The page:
George Cotton, was a well to do London lawyer whose death was noted by the diarist, Henry Machyn,1 “The 26th day of October (1558) was buried (at Saint Gile’s) without Cripplegate, Mr. Cotton, a great rich man of law, with two great candelabras and 12 (torch candles) and 4 great taper candles, and many mourners; and after a great dinner.”2 A century and a half later, Roland’s great-grandson, Cotton Mather, wrote, “by some injustice, deprived of great revenues, Mr. Roland Cotton, had the education of a lawyer bestowed by his friends upon him, in hopes of his being the better capacitated thereby to recover the estate, whereof his family had been wronged; and so the profession of a lawyer was that unto which this gentleman applied himself all his days.”3
George Cotton’s Will stated:6 I ordaine make and constitute my Saide two Sonnes Rowlande Cotton and Thomas Cotton myne executors of this my testament and laste will to whom I give all my goods … I will and ordaine that my trustie and well beloved friend John Cotton of the Inner Temple in London gentleman Raffe Hawle of London Scrivener and xrofer Robinson of London shall have the administracon and orderinge of all my goodes … untill such a tyme as one of my Saide Executors shalbe of lawfull age to take uppon hym the execucion of this my Testament.7
Soon after George Cotton’s Will was probated, a cleric named Robert Cotton challenged the Will in the Prerogative Court of Canterbury.8 For the challenge to have had any chance of success, this Robert Cotton must have been a close relative- perhaps even a brother. As the only remaining record of the case is the verdict, details of Robert’s challenge are unknowable.9 The court, however, ruled against Robert in favor of the three administrators named in George Cotton’s Will: John Cotton, Ralph Hall, and Christopher Robinson.10 Though specifics of Roland Cotton’s lost inheritance remain a mystery, one or more of the administrators of his father’s Will had to have been involved.
1 Machyn, Henry. 1848. The Diary of Henry Machyn. Edited by John Gough Nichols. London: The Camden Society. 177
2 Henry Machyn (1498 – 1563) was an English clothier and diarist in 16th century London. His Chronicle (written between 1550 and 1563) is primarily concerned with public events like state visits, insurrections, executions, and festivities. The original Machyn text reads, “The xxvj day of October was bered [at Saint Giles’s] withowt Crepullgatt master Cottun, a grett rich man of law, with ij grett whytt branchys and xij [torches] and iiij gret tapurs, and mony morners; and after a gret dener.”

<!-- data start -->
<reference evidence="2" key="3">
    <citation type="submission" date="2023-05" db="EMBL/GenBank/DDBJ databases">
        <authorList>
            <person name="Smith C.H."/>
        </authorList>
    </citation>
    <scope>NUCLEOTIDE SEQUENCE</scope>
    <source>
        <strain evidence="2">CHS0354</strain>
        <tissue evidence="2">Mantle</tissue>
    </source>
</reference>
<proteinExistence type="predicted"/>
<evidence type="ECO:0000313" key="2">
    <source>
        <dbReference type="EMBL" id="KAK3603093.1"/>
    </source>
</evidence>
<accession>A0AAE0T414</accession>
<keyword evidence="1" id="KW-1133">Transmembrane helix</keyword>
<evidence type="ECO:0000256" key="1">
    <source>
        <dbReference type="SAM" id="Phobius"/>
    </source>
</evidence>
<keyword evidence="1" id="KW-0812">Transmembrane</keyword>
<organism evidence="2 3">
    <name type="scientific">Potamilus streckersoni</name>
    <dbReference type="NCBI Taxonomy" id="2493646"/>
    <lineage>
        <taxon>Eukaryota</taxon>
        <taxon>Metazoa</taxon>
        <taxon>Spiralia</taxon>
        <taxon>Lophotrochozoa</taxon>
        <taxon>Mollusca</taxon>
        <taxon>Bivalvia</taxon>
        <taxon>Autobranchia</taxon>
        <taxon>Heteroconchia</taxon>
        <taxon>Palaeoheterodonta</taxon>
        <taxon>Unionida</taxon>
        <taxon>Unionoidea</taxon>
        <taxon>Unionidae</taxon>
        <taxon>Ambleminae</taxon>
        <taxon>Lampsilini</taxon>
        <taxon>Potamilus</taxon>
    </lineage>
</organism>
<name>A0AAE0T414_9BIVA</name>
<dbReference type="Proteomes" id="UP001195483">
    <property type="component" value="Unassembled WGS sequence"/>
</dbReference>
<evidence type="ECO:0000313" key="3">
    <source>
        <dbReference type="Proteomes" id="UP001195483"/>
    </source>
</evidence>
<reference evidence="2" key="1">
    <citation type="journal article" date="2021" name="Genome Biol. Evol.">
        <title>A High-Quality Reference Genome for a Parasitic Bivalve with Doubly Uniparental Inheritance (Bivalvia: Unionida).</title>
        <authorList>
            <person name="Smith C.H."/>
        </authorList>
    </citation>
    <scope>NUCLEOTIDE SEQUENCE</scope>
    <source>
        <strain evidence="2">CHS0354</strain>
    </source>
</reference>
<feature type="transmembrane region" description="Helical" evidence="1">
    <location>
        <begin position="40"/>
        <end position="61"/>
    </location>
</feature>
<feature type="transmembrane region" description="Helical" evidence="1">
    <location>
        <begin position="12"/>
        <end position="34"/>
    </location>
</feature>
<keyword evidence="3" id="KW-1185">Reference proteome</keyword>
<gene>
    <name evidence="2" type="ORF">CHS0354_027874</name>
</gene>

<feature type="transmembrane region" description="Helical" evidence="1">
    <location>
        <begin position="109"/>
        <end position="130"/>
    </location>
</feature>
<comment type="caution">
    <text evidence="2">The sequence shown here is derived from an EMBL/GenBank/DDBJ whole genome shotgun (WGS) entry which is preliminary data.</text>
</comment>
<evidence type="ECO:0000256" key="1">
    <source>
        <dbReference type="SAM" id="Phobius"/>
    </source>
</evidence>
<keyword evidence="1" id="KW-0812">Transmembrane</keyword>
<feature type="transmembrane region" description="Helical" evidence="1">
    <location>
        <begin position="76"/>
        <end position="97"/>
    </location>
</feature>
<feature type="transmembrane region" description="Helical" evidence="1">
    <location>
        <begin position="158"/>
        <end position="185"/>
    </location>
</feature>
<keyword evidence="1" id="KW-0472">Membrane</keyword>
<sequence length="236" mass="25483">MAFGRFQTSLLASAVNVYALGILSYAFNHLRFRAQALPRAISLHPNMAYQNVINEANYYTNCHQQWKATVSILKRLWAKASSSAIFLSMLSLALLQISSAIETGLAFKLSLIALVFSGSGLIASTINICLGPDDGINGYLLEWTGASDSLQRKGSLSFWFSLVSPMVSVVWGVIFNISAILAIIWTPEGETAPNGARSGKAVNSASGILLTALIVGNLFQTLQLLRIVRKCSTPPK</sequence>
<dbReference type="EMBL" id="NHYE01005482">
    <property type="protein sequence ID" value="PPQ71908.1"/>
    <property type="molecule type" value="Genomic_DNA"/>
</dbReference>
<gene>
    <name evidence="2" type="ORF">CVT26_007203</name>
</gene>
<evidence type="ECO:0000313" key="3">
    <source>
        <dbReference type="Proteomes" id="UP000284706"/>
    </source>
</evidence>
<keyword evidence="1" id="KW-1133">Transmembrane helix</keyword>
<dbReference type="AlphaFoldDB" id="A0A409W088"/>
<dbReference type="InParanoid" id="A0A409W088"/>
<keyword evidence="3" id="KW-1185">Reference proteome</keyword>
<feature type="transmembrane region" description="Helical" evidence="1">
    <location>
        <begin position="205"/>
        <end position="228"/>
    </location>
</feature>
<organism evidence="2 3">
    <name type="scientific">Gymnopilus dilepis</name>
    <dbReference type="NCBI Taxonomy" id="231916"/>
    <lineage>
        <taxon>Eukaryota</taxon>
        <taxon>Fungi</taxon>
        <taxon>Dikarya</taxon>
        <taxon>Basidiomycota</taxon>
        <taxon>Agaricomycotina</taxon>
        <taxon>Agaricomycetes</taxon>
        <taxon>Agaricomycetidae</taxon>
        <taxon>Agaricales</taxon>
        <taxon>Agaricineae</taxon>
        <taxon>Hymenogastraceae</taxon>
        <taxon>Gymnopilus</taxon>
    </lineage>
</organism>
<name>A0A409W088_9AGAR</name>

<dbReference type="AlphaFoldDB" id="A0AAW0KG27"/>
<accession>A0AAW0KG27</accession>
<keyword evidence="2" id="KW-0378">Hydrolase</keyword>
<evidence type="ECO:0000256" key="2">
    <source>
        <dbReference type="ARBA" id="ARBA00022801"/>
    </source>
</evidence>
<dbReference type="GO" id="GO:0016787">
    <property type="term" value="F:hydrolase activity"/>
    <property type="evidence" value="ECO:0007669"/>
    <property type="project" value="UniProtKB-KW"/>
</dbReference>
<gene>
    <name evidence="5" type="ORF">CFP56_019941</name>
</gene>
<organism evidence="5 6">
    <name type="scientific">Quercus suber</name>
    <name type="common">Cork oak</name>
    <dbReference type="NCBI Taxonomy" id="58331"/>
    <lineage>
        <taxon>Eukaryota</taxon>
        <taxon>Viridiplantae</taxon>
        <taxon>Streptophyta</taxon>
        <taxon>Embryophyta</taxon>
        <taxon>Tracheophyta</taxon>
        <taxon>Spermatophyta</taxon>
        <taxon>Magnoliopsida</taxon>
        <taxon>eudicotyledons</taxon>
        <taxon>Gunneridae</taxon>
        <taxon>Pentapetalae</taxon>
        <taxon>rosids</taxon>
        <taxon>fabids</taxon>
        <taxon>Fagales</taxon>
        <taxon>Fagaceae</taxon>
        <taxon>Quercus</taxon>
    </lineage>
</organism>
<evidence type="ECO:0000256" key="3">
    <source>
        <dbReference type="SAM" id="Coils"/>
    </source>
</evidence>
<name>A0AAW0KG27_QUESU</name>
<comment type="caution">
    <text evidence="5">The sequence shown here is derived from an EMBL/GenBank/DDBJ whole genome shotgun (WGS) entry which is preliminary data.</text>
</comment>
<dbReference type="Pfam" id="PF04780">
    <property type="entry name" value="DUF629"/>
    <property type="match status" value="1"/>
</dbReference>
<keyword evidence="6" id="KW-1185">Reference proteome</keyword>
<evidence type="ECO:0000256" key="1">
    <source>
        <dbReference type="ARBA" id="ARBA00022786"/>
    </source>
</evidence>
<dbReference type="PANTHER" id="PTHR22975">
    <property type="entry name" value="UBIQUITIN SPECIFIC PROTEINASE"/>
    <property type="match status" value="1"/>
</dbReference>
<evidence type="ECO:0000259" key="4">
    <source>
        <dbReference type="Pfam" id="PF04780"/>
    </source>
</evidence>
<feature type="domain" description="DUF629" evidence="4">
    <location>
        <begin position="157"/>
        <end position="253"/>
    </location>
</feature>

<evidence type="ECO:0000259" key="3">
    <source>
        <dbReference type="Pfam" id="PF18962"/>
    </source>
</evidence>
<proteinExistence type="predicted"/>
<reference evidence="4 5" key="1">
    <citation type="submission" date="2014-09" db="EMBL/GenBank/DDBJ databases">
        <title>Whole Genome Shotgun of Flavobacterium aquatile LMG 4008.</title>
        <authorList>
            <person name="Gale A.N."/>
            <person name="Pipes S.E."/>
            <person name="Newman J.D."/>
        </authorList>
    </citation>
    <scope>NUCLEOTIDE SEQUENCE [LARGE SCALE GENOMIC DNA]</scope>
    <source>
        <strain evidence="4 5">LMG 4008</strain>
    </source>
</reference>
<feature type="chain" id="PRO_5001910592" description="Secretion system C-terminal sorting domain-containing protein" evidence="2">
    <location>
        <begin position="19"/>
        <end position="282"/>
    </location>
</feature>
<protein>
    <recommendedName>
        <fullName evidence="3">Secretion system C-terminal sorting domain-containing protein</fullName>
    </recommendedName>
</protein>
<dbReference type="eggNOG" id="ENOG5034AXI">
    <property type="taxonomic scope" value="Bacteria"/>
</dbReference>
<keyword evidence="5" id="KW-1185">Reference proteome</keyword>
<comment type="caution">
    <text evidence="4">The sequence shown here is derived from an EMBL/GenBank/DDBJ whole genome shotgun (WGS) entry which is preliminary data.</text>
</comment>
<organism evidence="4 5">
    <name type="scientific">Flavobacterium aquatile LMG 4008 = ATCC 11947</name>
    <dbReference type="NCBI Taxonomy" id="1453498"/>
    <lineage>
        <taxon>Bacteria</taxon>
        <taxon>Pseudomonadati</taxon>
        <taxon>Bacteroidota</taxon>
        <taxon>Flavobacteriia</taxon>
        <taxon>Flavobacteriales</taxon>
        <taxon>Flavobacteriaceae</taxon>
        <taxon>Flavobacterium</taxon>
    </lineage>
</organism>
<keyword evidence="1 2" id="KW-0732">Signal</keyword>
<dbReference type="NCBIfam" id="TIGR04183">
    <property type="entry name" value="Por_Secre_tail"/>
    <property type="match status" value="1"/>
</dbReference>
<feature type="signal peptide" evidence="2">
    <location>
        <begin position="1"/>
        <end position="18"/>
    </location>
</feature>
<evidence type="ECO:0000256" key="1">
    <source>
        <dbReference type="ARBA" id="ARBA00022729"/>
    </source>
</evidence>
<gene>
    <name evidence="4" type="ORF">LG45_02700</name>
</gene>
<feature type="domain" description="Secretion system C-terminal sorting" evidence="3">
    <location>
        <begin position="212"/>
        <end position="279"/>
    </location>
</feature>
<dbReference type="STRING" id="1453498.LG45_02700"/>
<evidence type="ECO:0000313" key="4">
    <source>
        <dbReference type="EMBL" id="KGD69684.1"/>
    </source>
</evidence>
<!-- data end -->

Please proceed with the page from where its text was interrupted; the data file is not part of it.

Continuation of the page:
3 Mather, Cotton. 1855. Magnalia Christi Americana. Vol. I. Hartford: Silas Andrus and Son. 253
4 One’s minority ended at age eighteen in 16th century England.
5 Kirkpatrick, Kenneth W, and John A Brayton. 1999. “Cottoniana or That Cotton-Pickin’ Somerby!.” The New Hampshire Genealogical Record 16 (4). Dover: 145–70.
6 See Appendices for a full transcription of George Cotton’s Will.
7 Cotton, George. 1560. Will of George Cotton, Gentleman of Saint Giles Without Cripplegate, City of London. Edited by Mellershe (Register). Prerogative Court of Canterbury (PCC).
8 Haddon, Walter, LLD. 1559. Verdict on Challenge to Will of George Cotton 1559. Translated by Katherine M Longley. Canterbury.
9 See Appendix for a full transcription of the verdict.
10 This John Cotton may have been a relative of George Cotton but certainly not a sibling, or he would have been referred to as ‘brother’ in George’s Will.
George Cotton, son of Clement Cotton II & Constance Leventhorpe. Born abt 1520. George died in St. Giles-without-Cripplegate, London, England, bef 26 Oct 1558; he was 38. Buried on 26 Oct 1558 in St. Giles-without-Cripplegate, London, England.
In 1545 when George was 25, he married Margaret Whittacre in South Ockendon, Essex, England. Born abt 1525. Margaret died in South Ockendon, Essex, England, bef 20 Sep 1557; she was 32.
They had the following children:
- i. Tymothy (>1545-)
- ii. Roland (~1553-1604)
- iii. Thomas (~1555-)
- La Verne C. Cooley, A Short Biography of the Rev. John Cotton and a COTTON GENEALOGY of His Descendants, Published Privately in Batavia, New York 1945, Vol. I, page 10.
- “St. Alkmund’s Church Register,” 1550 -1650, Derby, Derbyshire, England, Parish Record Book, Derby, England, page for 1604.
- “St. Alkmund’s Church Register,” 1550 -1650, Derby, Derbyshire, England, Parish Record Book, Derby, England, page for 1582.
- La Verne C. Cooley, A Short Biography of the Rev. John Cotton and a COTTON GENEALOGY of His Descendants, Published Privately in Batavia, New York 1945, Vol. I.
- John Wingate Thornton, Esq., LL.B., “Genealogies: The Cotton Family,” New England Historical and Genealogical Register, Volume I; Issue No. 2, April 1847, page 164.
- Meredith B. Colket, Founders of Early American Families: Emigrants from Europe 1607 – 1657, The Order of Founders and Patriots of America, (Revised Edition), page 82.
- Savage, James, Genealogical Dictionary of the First Settlers of New England, Genealogical Publising Co. Inc., Baltimore 1965, Vol. III of IV, page 49.